Once you have a good handle on how to breathe, I offer you a wonderful practice from Christopher Germer on how to use your breath to soothe pain or difficult emotions. This is where you can begin to unlock all the genius that your breath holds. Happy breathing!
Take three relaxing breaths.
Bring awareness to your body and the sensations or emotions occurring there in the present moment. Then find your breath in the heart region and begin to track each breath with mindful awareness. Just breathe for a few moments.
After a few minutes, release your attention to your breath and let your attention be drawn to the place in your body where your difficult emotion can be felt most strongly.
Soften into that location in your body. Let the muscles be soft without a requirement that they be soft, like applying heat to sore muscles. You can say “soft . . .soft . . . soft” quietly to yourself if it enhances the process. Just breathe softness.
Allow the discomfort to be there. Abandon the wish for the feeling to disappear. Let the discomfort come and go as it pleases, like a guest in your home. You can repeat “allow . . . allow . . . allow” if you wish. Just breathe allowing.
Now bring some love to yourself for discomfort in this way. Put your hand over your heart and breathe. You can also direct love to the part of your body that is under stress. It may help to think of your body as if it were the body of a beloved pet or child. You can repeat ”love . . . love . . . love”. Just breathe love.
“Soften, allow, and love”. “Soften, allow, and love”. Use these three words like a mantra, reminding yourself to incline with tenderness toward your discomfort. If you experience too much discomfort with an emotion, stay with your breath until you feel better.
Slowly open your eyes when you’re ready.
Posted by Deirdre Walsh
Photo: Breathe_Mae Chevrette_CC2.0
If you enjoyed this post, please share it with your friends!
What if you follow what makes your heart leap?
Have you noticed that many New Years’ resolutions have a scolding tone of voice? No more desserts for you until you’ve cleaned up your exercise routine, young lady. I told you not to spend so much over the holidays, young man. Now go clean that mess up!
Let’s try a different approach, shall we? Let’s go carrot instead of stick.*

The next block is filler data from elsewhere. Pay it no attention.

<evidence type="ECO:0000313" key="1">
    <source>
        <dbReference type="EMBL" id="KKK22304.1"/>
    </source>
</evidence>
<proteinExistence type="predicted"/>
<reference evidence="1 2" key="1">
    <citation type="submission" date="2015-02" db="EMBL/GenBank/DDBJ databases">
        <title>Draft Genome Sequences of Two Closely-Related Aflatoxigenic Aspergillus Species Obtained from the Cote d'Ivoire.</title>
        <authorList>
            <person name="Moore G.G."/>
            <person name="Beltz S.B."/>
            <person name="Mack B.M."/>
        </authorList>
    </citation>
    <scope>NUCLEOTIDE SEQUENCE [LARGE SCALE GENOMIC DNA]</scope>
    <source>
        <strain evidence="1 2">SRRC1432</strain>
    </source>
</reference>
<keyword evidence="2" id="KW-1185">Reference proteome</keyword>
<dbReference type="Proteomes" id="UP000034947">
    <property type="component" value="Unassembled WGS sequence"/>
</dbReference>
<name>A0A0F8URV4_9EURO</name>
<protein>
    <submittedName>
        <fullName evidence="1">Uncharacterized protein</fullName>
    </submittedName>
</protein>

Something New for 2015
I am entering 2015 from a different angle and I invite you to come along for the ride. I’m going to frame out the year through a series of 25 questions that ponder some of life’s intriguing questions. With that 25 questions I’m going to create 100 things – blog posts, webinars, courses, doodles, photos, etc. Anything that helps me express my ideas and experiences about that question. A different question every two weeks. I’ll be diving into the questions with clients, posting on Facebook, tweeting, journalling, Instagramming, creating and checking in with people around me.
Where did this idea come from? Almost out of the blue. I casually joined a group called Quest2015 in early December. I thought it was a group business planning exercise, and it was. What caught my eye initially was a 10% discount for an erasable calendar. I thought it would be great for planning the year out. This makes me laugh now.
My whole sense of what is possible in life was cracked open in December. I know, I know. That’s a pretty big statement. And we hear phrases like that all the time for some pretty mundane events. But it was a real game-changer, to quote the biz types.
Through small doors come life-changing experiences. Jeffrey Davis, of Tracking Wonder, put out the invitation to business artists to use 12 prompts from a group of innovative thinkers to dive deeper into the why of our businesses. I knew, and had an intellectual crush, on quite a few of them. How could I say no?
One of the early prompts was from Pam Houston. She is the author of four books, including novel Contents May Have Shifted and short stories Cowboys Are My Weakness. I haven’t read her work (soon to be fixed) but others call her beloved and insanely talented. She is Professor of English at UC Davis, directs the literary nonprofit Writing by Writers, and teaches in the Pacific University low residency MFA program.
She asked us to sit quietly and ask yourself, what in the last day or week or month has made your heart leap up? Not what should, or might or always had, but what did. Make that list. Be honest, even if it surprises you. Keep the list with you this month. Add to it when it happens. Train yourself to notice. Then ask your self today, how can I arrange my life to get more of those heart leaps in it?